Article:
The pH of a soil is the measure of its acidity or alkalinity. Essential plant nutrients like iron become more or less available depending on the soil pH. So your soil's pH can affect the health of your plants.
To determine your soil's pH, bring a soil sample to your county Extension office for a soil test. Once you have the results, you can choose plants that are adapted to your conditions. Most plants do best in a slightly acidic soil, but some, like blueberries and azaleas, prefer strongly acidic soils.
It's also possible to alter the pH of your soil by adding supplements like lime or sulfur. But the effects may be temporary, and applying too much lime or sulfur can damage your plants.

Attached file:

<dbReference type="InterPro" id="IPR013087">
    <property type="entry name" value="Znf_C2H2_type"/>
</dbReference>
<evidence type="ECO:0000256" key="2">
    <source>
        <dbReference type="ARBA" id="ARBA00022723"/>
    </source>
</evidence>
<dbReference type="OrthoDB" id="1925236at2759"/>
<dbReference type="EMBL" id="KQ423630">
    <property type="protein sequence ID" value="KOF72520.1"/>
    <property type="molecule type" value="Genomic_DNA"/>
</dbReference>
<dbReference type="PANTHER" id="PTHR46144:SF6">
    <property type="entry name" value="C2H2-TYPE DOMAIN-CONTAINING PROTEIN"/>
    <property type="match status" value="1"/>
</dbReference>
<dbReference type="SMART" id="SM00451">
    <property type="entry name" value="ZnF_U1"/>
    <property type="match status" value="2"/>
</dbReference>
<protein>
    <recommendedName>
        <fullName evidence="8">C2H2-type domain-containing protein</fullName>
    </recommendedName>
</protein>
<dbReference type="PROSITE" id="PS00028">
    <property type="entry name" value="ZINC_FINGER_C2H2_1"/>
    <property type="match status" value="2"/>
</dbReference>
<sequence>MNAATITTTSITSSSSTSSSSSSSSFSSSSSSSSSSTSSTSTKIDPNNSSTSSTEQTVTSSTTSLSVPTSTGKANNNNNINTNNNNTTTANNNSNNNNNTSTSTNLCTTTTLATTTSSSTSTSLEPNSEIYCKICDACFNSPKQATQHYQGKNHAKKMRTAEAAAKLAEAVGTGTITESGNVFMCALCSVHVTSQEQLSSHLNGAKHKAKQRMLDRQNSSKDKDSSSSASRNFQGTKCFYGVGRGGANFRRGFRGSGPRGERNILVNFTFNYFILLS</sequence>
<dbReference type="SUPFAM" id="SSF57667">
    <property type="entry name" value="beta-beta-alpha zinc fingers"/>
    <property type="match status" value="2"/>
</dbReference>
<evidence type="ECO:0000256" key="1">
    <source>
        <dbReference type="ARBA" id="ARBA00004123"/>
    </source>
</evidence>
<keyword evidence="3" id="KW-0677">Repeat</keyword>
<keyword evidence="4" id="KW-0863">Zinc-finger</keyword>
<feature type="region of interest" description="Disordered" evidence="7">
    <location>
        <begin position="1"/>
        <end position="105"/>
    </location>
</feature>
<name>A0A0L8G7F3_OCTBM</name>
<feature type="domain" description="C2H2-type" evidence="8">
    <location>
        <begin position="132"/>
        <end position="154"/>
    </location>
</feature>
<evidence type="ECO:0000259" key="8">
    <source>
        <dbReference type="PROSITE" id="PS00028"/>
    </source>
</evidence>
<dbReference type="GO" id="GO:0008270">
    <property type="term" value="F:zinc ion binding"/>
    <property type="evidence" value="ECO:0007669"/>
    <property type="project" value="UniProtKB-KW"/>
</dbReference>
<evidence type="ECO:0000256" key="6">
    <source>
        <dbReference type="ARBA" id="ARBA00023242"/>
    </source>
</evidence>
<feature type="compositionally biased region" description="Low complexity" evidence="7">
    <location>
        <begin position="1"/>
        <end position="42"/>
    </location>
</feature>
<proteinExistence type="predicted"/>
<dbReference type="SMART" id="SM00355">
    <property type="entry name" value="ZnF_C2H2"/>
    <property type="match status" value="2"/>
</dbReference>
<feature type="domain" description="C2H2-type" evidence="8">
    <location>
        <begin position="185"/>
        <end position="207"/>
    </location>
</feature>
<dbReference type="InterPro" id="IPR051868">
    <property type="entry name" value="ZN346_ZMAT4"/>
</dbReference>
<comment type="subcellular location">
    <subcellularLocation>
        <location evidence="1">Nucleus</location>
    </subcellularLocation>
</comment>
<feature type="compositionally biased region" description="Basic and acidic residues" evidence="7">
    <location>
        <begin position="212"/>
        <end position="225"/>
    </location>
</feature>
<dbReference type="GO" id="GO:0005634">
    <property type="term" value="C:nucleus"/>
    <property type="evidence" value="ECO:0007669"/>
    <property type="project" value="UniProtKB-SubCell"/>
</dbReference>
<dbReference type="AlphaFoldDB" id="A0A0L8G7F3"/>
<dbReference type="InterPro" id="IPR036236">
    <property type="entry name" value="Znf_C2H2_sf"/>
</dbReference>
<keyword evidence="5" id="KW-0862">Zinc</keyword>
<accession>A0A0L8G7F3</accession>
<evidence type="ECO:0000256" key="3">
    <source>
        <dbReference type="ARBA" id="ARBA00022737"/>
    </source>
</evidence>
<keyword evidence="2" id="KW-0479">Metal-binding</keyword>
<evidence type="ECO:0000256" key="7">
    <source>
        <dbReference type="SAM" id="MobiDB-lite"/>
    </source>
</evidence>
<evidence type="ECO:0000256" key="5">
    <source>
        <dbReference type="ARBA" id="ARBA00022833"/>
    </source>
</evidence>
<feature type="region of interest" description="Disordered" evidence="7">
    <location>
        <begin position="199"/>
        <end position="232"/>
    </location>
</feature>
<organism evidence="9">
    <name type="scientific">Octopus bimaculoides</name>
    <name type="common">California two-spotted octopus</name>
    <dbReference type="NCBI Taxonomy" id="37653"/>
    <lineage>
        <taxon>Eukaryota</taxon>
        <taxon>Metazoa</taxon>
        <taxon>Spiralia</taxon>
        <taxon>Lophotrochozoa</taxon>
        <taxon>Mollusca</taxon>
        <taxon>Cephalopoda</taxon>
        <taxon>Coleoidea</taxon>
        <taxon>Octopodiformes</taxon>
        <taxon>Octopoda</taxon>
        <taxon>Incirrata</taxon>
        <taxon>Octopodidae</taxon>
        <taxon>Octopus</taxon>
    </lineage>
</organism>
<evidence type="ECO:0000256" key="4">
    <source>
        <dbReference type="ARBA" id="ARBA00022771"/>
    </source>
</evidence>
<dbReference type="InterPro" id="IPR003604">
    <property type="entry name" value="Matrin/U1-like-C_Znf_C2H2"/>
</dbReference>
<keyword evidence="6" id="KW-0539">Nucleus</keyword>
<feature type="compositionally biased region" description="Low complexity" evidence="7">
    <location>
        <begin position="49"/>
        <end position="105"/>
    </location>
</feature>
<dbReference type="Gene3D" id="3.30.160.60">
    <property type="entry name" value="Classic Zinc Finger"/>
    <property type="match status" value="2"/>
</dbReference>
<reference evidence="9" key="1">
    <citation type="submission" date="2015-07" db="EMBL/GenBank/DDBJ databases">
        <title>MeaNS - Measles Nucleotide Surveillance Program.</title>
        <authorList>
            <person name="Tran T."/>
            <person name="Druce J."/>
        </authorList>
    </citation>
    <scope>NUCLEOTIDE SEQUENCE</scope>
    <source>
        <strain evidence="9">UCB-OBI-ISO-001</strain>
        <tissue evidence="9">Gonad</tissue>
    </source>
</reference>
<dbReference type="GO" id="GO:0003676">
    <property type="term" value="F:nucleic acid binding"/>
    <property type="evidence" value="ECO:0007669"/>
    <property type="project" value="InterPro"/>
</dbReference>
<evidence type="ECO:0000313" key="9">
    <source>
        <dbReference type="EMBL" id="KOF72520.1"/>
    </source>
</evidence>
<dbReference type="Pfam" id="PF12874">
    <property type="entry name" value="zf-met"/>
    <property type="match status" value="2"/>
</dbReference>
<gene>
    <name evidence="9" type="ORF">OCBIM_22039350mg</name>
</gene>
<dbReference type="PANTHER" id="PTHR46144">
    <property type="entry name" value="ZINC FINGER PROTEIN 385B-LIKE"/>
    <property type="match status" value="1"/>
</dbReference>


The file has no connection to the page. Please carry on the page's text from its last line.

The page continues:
- Landscape Plants: Changing Soil pH
- Landscape Plants: Soil pH Testing
- Soil and pH: Master Gardener FAQ
- Calcareous Soils In Miami-Dade County
- Soil pH and Fertilizer FAQ (PDF)
- Soil pH and the Home Landscape or Garden
- Soil pH and Tree Species Suitability in the South (PDF)
- Soil Preparation and Liming
- Soil Testing and Interpretation for Florida Turfgrasses
Also on Gardening in a Minute
- Changing Hydrangea Color
- Florida Soils
- Salt-tolerant Landscapes
- Soil Health
- Soil pH and Nutrient Availability
- Taking a Soil Sample